A mystery novel without much of a mystery and where the murder is solved by very secondary characters makes for a strange read. The Undertaker's Daughter by Danish crime writer Sara Blaedel is a strange read indeed. Fans of her Detective Louise Ricks series will probably find this odd duck of a book interesting. I would not recommend it as an introduction to this writer.
Ilka Nichols lives an uneventful life in Copenhagen until she learns her long estranged father now established in Racine, Wisconsin has left her a funeral home. When she arrives to settle the estate, she has no intention of taking over the business. Because, as Ilka often notes, she allows events to happen to her, she passively becomes the owner of the funeral home and must learn the trade.
Soon after she arrives the body of Mike Gilbert is found savagely beaten. Gilbert ran away from town some twenty years ago after his girlfriend died in semi-mysterious circumstances that were settled as an accidental drowning. The murder of Mike Gilbert has little to do with this novel except as an excuse to call it a mystery or thriller.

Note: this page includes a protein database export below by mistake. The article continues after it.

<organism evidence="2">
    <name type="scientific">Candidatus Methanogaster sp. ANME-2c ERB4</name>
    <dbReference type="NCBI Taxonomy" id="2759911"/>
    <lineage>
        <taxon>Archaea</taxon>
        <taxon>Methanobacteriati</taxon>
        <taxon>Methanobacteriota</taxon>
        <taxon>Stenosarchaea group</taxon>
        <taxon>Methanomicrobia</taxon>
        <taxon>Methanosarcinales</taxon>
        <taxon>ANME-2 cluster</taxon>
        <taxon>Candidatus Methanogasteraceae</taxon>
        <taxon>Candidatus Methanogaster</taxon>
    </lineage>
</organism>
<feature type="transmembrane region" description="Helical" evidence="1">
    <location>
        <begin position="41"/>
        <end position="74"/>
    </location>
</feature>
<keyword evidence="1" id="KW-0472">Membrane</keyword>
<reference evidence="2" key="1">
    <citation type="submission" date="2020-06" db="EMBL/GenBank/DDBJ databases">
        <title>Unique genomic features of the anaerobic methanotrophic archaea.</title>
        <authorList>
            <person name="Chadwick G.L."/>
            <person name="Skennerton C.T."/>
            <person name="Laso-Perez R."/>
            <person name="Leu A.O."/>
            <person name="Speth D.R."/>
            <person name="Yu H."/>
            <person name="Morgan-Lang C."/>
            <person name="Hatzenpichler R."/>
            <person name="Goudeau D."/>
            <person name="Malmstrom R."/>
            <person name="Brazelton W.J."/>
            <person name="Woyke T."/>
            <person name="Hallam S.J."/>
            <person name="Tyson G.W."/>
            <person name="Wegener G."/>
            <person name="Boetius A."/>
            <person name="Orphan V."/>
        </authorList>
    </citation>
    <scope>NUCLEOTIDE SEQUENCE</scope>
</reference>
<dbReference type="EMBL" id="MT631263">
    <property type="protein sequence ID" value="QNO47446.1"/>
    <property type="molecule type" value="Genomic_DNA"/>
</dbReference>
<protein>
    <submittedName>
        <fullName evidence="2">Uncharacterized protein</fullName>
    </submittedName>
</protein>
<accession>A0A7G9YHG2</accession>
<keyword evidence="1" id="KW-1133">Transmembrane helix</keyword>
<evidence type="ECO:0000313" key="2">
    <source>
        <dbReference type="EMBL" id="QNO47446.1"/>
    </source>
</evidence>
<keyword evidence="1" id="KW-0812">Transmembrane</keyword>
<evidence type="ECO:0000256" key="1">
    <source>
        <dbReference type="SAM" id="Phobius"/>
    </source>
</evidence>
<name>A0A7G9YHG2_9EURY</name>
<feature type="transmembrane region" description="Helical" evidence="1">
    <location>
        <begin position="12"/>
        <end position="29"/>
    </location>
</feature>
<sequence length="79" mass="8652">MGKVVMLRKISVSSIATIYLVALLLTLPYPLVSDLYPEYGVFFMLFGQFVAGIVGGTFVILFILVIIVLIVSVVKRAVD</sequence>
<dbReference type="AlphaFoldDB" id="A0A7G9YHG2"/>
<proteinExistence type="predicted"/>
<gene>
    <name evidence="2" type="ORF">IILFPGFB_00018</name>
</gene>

Ilka eventually learns the ropes of running a funeral home. The murder is solved by someone else through a very passive scene.
If the last line of The Undertaker's Daughter is to be believed, Ilka will continue to run the funeral home and have further adventures.
Sara Blaedel writes well and this supposed mystery novel is well-translated. That is about as far as any criticism goes.
Other Sara Blaedel Reviews
The Killing Forest: Having taken time to recover from a traumatic event, Louise Rick returns to the National Police to lead the Special Search Agency dealing with missing persons and criminal activity. She is assigned to investigate the disappearance of Sune, a 15 year-old boy believed to be in distress about the impending loss of his terminally ill mother.